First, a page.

“The U.S. Supreme Court handed a unanimous legal defeat to the Securities and Exchange Commission on Wednesday, ruling the agency can’t relax time limits for seeking civil penalties in fraud cases.
“The court, in an opinion by Chief Justice John Roberts, reversed a lower court ruling that gave the SEC additional time to seek penalties against a former money manager and an executive at Gabelli Funds LLC on allegations they secretly allowed a favored investor to engage in market timing, a practice in which sophisticated short-term traders can exploit inefficiencies in the pricing of a mutual fund’s shares.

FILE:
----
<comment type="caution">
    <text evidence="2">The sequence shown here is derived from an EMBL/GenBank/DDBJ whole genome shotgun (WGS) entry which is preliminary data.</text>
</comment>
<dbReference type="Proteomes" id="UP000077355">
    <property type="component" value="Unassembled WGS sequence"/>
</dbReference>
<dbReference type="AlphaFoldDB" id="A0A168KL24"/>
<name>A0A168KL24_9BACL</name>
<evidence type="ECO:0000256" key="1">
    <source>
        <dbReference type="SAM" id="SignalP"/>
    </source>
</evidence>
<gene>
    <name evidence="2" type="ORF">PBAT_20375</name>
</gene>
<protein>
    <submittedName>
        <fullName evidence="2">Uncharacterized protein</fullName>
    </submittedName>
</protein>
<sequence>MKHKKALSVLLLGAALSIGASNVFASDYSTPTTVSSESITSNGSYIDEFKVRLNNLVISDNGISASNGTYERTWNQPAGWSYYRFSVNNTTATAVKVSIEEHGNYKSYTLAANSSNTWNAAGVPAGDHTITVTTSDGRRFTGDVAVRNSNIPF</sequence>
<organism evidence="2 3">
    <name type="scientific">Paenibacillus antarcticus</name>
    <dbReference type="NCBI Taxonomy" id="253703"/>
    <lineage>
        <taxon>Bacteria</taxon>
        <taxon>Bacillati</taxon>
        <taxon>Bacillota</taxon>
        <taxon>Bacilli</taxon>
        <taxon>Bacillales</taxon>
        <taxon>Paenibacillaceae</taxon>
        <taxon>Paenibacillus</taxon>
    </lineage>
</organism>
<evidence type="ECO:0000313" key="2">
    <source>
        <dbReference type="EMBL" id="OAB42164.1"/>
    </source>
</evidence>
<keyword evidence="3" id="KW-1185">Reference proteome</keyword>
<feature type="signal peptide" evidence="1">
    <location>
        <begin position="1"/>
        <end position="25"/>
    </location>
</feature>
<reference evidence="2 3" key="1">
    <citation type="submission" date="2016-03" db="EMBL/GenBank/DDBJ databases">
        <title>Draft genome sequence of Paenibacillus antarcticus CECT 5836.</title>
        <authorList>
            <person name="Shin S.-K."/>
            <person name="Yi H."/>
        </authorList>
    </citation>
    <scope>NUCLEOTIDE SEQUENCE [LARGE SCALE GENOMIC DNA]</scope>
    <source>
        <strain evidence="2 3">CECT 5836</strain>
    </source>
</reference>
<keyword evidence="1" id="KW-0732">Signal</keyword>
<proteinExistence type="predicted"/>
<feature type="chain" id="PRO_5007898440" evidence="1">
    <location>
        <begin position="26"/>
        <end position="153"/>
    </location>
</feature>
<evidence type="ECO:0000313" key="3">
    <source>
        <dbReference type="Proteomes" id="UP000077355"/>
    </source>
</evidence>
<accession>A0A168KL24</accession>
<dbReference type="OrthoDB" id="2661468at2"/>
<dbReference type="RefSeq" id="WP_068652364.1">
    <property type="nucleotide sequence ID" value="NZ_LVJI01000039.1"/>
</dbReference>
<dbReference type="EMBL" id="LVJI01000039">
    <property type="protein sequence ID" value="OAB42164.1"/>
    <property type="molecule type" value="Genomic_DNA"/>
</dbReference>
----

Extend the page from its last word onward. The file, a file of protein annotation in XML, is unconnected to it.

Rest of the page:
“The SEC faced a five-year statute of limitations on bringing a case. The agency alleged the market timing took place between 1999 and 2002, but it didn’t bring a complaint until 2008. The defendants, Marc J. Gabelli and Bruce Alpert, argued the agency’s five-year clock ran from the time of the alleged offense, but the SEC said the clock should have started later, in late 2003, when it says it discovered the conduct.
“The high court flatly rejected the SEC’s arguments. “We have never applied the discovery rule in this context,” Chief Justice Roberts wrote in an 11-page opinion.”
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